Video by Jasmine Zayas
On Wednesday, the 27th of February, Ping Chong was being interviewed on a reflection of his admirable projects and his views on his experiences. Ping Chong is an international theatre director, playwright, video and installation artist who came to United States from a young age as a Chinese immigrant. He later became a successful and inspiring individual who look deeper in people’s cultural backgrounds and portray those ideas in his plays such as “Undesirable Elements.” We interviewed Ping Chong to talk to him about his experiences and thoughts on his most recent productions, Brooklyn ‘63 and Undesirable Elements.
Video by Vandesha Walker
On the 29th of January,the New Media & Arts fellows carried out on an intriguing journey into the minds of 1963. Having the opportunity to work with Mr. Ping Chong and Talvin Wilkes, fellows got to understand these visionaries’ reasoning for creating a piece that highlighted events from 50 years ago.
Here we are giving you an inside look of the Creative process put into creating the music for the soundtrack and editing the video footage.
Ananda Sitting with Tutty Amin going over the lyrics for her “Emett Till Story” song. Directly inspired by the original story of Emett Till and 651 Arts “Soundtrack 63” Presentation.
So far the process of conceptualizing, writing, producing and recording the music has been a focused journey.
Another huge mission at hand is the process of editing the video footage and putting everything into the timeline so that the story flows right on point. (above) Ethan Johnson instructs the fellows on how to use final cut pro video editing software to go thru the footage and gather all the clips that will be used in the film.
We can’t forget to mention the music production being handled by the fellows themselves and Tutty Amin. The music created will provide the sound bed for both the soundtrack and the score of the film. Things are coming together great!
We are looking very forward to sharing the music with all who will listen :-)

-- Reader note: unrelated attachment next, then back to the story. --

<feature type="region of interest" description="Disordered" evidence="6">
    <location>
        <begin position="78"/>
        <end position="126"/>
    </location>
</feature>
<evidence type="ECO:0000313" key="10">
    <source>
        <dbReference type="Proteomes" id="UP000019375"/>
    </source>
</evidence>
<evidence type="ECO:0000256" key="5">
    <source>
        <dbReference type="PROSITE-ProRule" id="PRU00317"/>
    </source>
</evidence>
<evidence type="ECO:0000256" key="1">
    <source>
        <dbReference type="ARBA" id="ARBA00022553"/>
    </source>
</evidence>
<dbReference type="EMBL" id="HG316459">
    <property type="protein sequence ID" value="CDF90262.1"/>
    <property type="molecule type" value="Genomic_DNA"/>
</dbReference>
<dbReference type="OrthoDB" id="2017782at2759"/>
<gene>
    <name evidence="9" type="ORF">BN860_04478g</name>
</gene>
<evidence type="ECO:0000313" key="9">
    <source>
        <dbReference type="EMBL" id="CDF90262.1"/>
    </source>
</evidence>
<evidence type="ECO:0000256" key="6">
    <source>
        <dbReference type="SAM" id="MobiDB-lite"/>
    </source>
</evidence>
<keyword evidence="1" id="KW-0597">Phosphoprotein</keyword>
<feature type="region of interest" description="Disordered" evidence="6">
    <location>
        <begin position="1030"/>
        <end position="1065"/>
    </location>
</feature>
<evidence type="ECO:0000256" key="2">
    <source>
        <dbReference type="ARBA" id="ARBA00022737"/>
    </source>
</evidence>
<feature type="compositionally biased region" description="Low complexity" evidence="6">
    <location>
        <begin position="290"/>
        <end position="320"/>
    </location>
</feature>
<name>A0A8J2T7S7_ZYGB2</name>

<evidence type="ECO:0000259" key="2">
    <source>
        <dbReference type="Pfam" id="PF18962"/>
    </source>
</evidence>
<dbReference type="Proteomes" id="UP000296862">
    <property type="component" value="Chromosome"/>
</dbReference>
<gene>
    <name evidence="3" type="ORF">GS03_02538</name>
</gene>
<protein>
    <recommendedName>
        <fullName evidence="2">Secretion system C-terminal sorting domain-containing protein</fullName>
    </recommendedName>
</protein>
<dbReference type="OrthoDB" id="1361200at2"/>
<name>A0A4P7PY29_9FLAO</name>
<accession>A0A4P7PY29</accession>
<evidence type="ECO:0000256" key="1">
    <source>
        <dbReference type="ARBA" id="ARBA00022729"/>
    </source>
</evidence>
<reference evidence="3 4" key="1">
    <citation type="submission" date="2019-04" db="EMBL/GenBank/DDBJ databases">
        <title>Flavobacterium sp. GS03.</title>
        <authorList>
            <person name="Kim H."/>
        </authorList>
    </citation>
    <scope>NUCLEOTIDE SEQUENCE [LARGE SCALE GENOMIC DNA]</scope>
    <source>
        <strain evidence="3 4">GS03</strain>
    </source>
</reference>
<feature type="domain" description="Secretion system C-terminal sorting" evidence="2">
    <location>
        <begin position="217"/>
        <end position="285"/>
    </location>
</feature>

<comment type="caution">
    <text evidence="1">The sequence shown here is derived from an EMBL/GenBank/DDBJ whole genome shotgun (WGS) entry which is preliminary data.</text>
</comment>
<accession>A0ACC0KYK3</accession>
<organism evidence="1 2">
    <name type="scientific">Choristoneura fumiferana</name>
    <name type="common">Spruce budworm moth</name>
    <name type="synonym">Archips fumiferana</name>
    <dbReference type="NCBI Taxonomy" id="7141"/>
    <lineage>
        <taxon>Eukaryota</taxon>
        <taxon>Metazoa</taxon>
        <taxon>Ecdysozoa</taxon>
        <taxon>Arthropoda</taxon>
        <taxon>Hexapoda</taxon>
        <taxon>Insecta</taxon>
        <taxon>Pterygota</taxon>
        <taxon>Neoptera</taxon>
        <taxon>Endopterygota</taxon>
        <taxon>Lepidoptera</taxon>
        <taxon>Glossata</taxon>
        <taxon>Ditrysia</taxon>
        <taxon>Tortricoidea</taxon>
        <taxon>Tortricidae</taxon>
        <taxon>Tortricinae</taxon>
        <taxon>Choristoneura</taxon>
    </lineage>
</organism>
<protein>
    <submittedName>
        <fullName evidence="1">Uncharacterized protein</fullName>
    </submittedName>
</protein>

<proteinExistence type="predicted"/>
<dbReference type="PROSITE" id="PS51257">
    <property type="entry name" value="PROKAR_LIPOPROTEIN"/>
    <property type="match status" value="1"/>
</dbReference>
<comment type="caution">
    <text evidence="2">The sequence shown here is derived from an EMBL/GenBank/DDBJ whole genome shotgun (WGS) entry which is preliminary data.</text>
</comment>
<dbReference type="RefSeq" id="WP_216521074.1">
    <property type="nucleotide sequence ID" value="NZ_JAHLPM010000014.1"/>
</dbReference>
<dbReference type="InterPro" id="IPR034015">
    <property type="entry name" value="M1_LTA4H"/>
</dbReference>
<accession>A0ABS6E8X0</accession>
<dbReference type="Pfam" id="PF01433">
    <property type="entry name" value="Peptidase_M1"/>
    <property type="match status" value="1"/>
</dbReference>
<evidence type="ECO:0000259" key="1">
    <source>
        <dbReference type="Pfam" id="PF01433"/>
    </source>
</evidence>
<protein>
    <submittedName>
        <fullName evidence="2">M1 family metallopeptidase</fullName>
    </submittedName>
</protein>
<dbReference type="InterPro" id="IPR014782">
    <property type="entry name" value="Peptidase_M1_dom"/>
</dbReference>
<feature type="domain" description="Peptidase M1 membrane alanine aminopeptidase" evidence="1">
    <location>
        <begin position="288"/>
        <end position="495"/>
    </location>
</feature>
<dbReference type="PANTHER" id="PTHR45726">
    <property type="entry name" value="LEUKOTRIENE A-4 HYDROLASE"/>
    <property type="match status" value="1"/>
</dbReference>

To a better future,
Even with the first, second, and third waves of feminism, sexim is still very much a part of culture. This culture resides doesn’t only reside in the United States; other countries are better known for their disdain towards women. In the Dominican Republic, for example, women are the lesser race. While grinding on a man is the ordinary thing for a woman to do at a party in the United States, some places in the Dominican Republic would shun a woman for doing so and humiliate her. On top of this, it is much harder for a woman to acquire a job that a man might find so easy to obtain. My friend, who resides in the Dominican Republic, shared with me that it was impossible for her to find a job because girls her age, (17), were not granted a job as easily as boys her age were. In addition to that, she would be paid less than a man completing the same job as her. In this culture, and many others, it is normal- and even encouraged- to assume that women simply do not possess the same set of skills that men do. For this reason, many societies believe that women do not deserve the same pay as a man in an equal position.
On top of this is also the degrading of women among the social media. Music videos and the music lyrics themselves consist of the labeling of women as sex objects. Teenagers of both genders applaud the degrading music that is released, as it becomes a “cool” social practice. In places such as Facebook, women are also targeted sexually when they are called derogatory names to emphasize on their supposed promiscuity. Men are not the only ones to blame in situations such as these. A disgustingly large amount of women also partake in these degrading practices, not taking into consideration that it doesn’t save them from being labeled. Women use the labeling of other women in order to make themselves feel better because they lack the self-esteem to grow out of the social norm and stand up to their oppressors. Let your generation be the one to fight back- and win.